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Alice van Kempen, Animal Photography
Ron Willbie, Animal Photography
Alice van Kempen, Animal Photography
He’s not a terrier, but the mild-mannered “TT” is a loving family dog who was bred to traipse around snowy mountains with nomadic herdsmen. He stands out for his profuse and protective double coat, a fall of hair over the eyes, a well-feathered tail and large, round, flat feet designed for sure-footedness in snowy terrain.
The Tibetan Terrier was nicknamed Luck Bringer and Holy Dog in his homeland of Tibet.
The Tibetan Terrier (who is not really a Terrier) is called the Luck Bringer in his homeland of Tibet. He traveled the high, cold plateaus with nomadic herdsmen and guarded their tents. For fear of tempting fate by selling “luck,” the dogs were never sold but instead given in return for favors or as special gifts. The medium-size dogs were raised by Tibetan Buddhist lamas, or monks, and also bore the nickname Holy Dog.
The mild-mannered and friendly Tibetan Terrier, known as the TT to his friends, has a people-loving attitude. His moderate size of 20 to 24 pounds makes him a good travel companion, and his moderate activity level and sturdy athleticism make him suitable as a walking, hiking, or jogging buddy. He’s capable of performing well in dog sports such as agility, rally and obedience. Train him with patience and consistency, using positive reinforcement techniques such as praise, play and food rewards.
Brush the Tibetan Terrier’s long double coat a couple of times a week to remove dead hair and prevent or remove mats or tangles. He sheds twice a year, and during that time you’ll need to brush him more often to keep the hair under control. Of course, you’ll need to trim his nails as needed, brush his teeth at least weekly, and check his ears weekly and clean them if needed.
It goes without saying that the Tibetan Terrier needs to live in the house and never outdoors. A Tibetan Terrier relegated to the backyard with little or no human companionship is an unhappy Tibetan Terrier indeed.
The Tibetan Terrier might well be called the original high plains drifter. He was raised in monasteries by Tibetan lamas, or monks, and traveled the high plateaus of his mountainous country, guarding the tents and herding the flocks of nomadic people. Known as Holy Dogs because of their origins in the lamaseries, the shaggy dogs were never sold, only given as gifts in return for favors or as a mark of esteem.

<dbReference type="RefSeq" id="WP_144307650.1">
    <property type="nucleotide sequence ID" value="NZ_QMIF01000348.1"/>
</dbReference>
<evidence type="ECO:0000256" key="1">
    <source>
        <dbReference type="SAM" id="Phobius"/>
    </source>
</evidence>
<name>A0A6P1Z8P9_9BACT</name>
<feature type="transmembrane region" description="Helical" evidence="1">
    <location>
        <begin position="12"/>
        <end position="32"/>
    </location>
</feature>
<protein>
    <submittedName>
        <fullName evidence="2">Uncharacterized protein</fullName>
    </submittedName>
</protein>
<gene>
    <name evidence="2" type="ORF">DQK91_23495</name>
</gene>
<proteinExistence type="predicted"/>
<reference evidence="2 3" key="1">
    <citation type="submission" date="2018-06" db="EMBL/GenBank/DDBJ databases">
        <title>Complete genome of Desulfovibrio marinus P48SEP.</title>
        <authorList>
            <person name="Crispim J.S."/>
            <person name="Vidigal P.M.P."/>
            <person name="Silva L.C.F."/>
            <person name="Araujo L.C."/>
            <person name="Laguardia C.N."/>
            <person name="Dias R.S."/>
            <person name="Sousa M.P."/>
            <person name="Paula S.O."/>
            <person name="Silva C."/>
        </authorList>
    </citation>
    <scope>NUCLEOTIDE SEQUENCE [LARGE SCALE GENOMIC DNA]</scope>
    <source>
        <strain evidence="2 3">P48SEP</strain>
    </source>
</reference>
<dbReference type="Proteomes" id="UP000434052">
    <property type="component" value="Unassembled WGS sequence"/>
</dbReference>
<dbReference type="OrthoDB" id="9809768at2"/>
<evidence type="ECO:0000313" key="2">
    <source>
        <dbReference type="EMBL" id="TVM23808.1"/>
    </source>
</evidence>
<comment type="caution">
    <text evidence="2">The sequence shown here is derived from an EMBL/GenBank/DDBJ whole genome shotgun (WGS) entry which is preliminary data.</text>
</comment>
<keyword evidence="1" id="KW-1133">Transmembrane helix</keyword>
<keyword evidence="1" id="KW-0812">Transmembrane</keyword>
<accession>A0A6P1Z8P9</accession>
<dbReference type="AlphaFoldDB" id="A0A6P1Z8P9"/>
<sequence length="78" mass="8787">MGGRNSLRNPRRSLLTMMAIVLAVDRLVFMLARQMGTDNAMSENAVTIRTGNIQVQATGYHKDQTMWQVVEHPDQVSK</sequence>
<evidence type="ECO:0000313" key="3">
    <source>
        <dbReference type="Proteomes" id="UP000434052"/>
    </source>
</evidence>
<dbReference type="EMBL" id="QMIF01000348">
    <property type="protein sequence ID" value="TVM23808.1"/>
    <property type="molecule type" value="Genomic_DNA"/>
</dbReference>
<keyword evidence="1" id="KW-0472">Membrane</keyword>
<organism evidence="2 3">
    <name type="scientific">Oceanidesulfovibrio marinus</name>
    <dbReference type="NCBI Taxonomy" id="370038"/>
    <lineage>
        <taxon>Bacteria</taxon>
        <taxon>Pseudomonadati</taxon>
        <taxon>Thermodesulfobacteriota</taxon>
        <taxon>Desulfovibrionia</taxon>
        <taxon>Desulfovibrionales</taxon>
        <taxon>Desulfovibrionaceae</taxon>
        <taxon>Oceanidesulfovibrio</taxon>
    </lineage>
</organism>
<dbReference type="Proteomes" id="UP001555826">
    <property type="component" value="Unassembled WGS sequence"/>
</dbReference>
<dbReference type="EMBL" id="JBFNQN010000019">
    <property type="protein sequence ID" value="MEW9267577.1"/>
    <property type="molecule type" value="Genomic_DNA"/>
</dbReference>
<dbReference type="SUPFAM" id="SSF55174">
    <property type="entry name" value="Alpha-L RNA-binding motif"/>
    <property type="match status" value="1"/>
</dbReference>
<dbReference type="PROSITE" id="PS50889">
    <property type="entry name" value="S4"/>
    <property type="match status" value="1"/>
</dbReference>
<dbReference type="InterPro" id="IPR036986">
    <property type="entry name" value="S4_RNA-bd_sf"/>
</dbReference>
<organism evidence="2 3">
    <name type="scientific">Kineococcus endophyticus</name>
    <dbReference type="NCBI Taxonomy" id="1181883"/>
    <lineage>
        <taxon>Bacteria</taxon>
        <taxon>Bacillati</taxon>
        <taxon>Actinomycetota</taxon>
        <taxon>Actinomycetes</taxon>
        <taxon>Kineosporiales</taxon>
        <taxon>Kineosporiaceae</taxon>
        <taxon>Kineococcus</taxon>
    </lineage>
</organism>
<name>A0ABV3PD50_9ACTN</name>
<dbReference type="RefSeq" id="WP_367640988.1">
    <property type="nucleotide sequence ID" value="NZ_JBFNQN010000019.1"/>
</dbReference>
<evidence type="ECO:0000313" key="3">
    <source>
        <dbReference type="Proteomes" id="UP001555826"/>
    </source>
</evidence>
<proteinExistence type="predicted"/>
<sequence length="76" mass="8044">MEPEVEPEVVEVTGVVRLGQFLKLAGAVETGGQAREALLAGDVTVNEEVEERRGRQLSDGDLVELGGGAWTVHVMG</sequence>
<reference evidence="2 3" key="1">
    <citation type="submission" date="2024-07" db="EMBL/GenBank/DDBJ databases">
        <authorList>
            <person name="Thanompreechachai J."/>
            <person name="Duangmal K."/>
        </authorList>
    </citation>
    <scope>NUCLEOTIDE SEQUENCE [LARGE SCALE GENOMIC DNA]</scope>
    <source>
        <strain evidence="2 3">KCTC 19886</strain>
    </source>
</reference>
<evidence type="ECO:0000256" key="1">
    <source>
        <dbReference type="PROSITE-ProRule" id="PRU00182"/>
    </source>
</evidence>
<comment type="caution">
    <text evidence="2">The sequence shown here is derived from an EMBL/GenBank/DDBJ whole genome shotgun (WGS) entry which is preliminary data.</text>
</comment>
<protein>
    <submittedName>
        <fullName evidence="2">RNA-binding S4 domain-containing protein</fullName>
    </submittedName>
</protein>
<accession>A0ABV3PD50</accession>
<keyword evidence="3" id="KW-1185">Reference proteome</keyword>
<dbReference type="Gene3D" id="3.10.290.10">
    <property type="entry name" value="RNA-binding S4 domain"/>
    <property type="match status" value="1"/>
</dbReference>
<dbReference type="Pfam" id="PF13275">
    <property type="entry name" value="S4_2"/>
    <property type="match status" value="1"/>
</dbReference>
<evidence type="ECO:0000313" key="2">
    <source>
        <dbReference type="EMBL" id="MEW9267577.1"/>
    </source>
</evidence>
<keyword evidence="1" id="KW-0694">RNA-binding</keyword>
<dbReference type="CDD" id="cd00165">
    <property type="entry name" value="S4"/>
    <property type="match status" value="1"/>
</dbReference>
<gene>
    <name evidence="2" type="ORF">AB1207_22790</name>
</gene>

One of the lucky people to receive a Tibetan Terrier as a gift was a British doctor practicing in India. Her name was Agnes R. H. Greig, and she was given a female puppy by the grateful family of a patient. Greig named the puppy Bunti, acquired a male, and bred a litter. The dogs did not have a breed name as such, so the British decided to call them Tibetan Terriers, despite the fact that they bore no relationship to Terriers at all.
The Kennel Club of India wrote a breed standard for the dogs in 1930. The Kennel Club in England began registering the
dogs seven years later. Greig returned to England and established the Lamleh line of Tibetan Terriers. The American Kennel Club recognized the breed in 1973. The TT ranks 90th among the breeds registered by the AKC, the same position it held a decade ago.
Tibetan Terriers have a nice, middle-of-the-road temperament that can make them excellent companions to all types of people and families. They aren’t too active or too laidback. They don’t bark excessively, but they are alert and make great watchdogs, as befits their heritage. Puppies are exuberant, but adult TTs are best described as sensible and charming. The breed’s downfall can be its inquisitiveness. Keep the TT in a securely fenced yard, and put away things that he shouldn’t get into.
The Tibetan Terrier is highly intelligent and can be mischievous, so watch out for his sense of humor. With people he doesn’t know, he may be reserved, another remnant of his background as a watchdog. The TT is good at reading emotions and will adapt his mood to suit yours. If you need cheering up, the TT will do his best to oblige, and if you are in a great mood, he’s happy right along with you.